Avoid language of war. Adopt the language of care.
I get that politicians like to look as though they’re in control, and of course, we do need clarity and confidence when there’s so much at stake. But there are so many ways to communicate that without resorting to the language of war.
Military analogies retraumatise the survivors of war, debase the values of community, and distance us even further from the people we have elected to make responsible decisions on our behalf.
We’re not in a war. We’re in the most devastating disruption of our cultural life that most of us have ever known. And that demands an ethical approach and a cultural approach.
To look after our health, we need to look after our culture.
All over the world, the places and the events that bring us together are disappearing. The artists and creative workers who make and present that work are out of jobs, and creative businesses are closing by the day, without any clear prospect of what comes next. The cultural life of the entire world has been suspended.
All this talk of social distancing is causing great distress. We’re human beings – we want to be together, to express ourselves, to respond to one another’s ideas, to visit galleries and experience performances and cheer at the weekend game.
And we can still do all of that – in different ways. It’s physical distancing, not social distancing, that we need to observe – and it’s so important that we shift that language, fast.
People won’t readily change their behaviour unless we know how we’re going to stay connected, how we’re going to express ourselves and be inspired. A health emergency of this scale needs to begin with a clear arts and cultural plan. That’s its necessary foundation. It cannot be a mere afterthought.
Plan unintended consequences.
Possibly the most disappointing things about all this is how unprepared governments are. As Sam Mostyn pointed out on last Monday’s QandA, the corporate sector has been plotting these scenarios for some time, and their contingency plans have long been ready to go.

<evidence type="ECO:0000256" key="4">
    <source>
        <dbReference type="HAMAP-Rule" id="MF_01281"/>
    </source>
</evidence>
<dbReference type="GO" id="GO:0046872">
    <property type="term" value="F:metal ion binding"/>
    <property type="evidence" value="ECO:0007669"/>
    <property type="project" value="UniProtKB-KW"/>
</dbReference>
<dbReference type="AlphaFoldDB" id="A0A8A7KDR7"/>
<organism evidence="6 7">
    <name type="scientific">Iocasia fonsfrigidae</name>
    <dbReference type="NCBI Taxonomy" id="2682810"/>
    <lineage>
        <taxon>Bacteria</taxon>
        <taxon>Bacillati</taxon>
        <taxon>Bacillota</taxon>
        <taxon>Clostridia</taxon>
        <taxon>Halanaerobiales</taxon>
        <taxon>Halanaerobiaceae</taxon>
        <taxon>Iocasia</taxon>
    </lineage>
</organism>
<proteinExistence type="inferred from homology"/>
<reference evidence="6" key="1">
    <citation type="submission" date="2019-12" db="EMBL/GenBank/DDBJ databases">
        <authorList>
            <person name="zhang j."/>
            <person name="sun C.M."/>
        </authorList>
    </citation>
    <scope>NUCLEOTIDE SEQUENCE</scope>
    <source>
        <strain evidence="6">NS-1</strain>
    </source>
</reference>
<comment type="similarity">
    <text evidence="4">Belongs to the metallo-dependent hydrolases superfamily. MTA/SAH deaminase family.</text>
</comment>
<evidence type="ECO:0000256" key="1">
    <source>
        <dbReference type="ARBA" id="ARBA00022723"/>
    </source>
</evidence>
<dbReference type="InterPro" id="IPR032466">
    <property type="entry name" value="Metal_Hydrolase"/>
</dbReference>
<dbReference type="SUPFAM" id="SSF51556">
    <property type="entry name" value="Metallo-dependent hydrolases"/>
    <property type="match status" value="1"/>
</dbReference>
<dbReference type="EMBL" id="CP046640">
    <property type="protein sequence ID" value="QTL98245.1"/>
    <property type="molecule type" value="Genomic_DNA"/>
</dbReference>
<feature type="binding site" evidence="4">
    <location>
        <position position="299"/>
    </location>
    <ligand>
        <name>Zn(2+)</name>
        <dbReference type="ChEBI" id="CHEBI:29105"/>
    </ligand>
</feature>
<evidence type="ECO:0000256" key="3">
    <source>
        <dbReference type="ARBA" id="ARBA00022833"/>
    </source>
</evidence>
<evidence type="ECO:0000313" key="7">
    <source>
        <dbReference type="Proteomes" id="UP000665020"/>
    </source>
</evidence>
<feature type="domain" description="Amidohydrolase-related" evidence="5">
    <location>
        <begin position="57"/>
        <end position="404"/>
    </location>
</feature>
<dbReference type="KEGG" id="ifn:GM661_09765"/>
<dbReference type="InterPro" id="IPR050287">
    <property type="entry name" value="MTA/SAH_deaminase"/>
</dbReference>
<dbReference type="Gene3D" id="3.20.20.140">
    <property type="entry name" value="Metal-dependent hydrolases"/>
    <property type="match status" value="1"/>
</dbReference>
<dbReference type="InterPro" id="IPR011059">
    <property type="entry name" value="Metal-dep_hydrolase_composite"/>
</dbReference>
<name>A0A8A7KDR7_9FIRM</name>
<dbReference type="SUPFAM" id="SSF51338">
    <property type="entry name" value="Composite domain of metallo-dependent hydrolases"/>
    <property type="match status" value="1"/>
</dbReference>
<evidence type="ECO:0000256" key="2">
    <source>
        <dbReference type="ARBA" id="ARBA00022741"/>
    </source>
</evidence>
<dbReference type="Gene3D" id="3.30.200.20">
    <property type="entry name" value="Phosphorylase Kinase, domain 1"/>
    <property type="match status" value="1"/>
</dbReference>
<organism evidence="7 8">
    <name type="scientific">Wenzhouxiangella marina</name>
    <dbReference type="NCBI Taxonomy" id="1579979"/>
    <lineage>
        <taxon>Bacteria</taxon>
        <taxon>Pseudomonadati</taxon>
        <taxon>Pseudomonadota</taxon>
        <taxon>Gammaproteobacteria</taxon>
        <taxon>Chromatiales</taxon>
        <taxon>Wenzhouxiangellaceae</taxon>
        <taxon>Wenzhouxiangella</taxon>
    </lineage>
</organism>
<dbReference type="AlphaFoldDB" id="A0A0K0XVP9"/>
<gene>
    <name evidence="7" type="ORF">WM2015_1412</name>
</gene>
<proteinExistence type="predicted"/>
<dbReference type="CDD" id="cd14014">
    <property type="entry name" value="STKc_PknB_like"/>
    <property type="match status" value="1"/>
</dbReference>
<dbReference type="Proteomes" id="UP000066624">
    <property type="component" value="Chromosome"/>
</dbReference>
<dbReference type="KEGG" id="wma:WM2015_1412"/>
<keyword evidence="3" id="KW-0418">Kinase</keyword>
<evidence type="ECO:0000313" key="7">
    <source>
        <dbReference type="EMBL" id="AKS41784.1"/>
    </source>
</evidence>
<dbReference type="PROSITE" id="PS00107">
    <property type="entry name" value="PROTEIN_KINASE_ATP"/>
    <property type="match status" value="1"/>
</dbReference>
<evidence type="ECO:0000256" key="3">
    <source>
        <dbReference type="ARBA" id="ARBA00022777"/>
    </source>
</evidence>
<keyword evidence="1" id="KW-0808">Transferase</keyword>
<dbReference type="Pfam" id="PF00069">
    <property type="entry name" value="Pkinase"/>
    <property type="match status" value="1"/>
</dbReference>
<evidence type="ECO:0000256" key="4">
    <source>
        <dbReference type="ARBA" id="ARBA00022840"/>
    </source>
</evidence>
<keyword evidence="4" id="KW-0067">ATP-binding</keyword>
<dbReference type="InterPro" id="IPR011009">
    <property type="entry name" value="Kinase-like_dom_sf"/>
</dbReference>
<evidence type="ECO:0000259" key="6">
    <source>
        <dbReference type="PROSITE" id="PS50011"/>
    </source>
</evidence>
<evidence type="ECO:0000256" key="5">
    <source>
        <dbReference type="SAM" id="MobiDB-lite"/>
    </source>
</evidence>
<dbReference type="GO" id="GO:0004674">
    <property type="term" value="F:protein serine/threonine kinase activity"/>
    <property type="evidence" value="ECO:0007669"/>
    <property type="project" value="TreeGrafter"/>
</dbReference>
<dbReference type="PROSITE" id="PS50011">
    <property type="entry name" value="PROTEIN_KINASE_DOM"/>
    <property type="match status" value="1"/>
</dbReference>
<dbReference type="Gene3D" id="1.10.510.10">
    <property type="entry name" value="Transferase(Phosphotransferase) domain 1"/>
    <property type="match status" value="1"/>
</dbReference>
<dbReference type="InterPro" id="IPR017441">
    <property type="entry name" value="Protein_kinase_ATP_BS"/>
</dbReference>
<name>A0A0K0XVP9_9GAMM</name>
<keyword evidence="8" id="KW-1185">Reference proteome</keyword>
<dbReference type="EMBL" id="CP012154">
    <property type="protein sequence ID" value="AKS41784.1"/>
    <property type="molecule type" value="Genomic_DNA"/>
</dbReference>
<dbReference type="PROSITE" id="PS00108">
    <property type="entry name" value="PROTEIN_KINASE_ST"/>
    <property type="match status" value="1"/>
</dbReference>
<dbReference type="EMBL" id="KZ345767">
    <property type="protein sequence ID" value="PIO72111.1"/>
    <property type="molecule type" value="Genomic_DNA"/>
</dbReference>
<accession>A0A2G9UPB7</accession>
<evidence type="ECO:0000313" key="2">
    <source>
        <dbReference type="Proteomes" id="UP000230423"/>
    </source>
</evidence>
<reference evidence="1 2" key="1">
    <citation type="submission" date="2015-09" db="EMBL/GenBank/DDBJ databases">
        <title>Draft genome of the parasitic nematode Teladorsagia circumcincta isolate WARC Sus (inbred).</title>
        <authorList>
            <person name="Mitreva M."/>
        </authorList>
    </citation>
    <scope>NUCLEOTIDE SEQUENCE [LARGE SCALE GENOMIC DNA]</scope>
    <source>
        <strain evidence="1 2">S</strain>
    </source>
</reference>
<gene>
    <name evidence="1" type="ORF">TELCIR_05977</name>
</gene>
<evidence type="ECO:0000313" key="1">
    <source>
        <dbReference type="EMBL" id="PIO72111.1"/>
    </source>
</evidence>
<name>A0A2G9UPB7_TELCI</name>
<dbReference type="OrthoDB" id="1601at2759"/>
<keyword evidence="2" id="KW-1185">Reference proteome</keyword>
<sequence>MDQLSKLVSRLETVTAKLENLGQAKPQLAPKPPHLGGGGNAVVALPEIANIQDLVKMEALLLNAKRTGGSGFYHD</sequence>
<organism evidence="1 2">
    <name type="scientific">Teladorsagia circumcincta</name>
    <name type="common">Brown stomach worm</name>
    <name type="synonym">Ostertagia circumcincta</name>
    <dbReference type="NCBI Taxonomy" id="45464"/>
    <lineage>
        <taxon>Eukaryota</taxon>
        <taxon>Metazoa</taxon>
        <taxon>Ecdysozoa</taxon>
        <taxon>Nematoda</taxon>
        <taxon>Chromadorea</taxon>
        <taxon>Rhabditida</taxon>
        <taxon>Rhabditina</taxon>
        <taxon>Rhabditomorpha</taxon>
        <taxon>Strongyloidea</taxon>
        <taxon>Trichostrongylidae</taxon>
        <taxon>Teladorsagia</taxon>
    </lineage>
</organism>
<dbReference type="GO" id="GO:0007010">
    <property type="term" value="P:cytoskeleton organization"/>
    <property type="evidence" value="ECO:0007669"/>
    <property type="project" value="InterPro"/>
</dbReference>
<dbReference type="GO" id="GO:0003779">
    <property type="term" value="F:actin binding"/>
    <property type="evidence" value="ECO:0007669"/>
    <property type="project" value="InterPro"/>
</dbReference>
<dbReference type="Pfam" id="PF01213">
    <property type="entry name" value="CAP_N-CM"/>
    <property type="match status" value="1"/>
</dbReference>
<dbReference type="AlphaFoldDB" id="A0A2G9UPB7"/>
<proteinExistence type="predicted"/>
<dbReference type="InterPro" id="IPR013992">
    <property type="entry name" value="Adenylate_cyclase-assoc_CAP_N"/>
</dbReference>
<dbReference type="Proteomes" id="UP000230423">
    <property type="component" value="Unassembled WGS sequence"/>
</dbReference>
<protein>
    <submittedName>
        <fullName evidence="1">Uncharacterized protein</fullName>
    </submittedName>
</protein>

It’s heartening that there will be another 5,000 workers at Services Australia (formerly Centrelink), and it will be important that they’re skilled up quickly and responsibly to deal with the complex issues they’re about to face.
Similarly, our parliaments will need to rediscover their purpose and rethink their structures.
We rely on our governments to understand the macroeconomic implications of tough decisions. To understand the fundamental interconnectedness of our industries. The scale of fiscal policy measures needs to be grasped. Governments need to rediscover the very role of government itself. Fast.
Alongside the National Cabinet, we need unity cabinets at federal and state levels which include opposition parties. We need parliamentary committees dedicated to planning our recovery. And we need separate committee whose sole focus is the much longer term. How has this changed us? How do we make decisions, and what needs to change? And how will we create the Australia of the future? Let’s make sure that do that thinking and that work – now.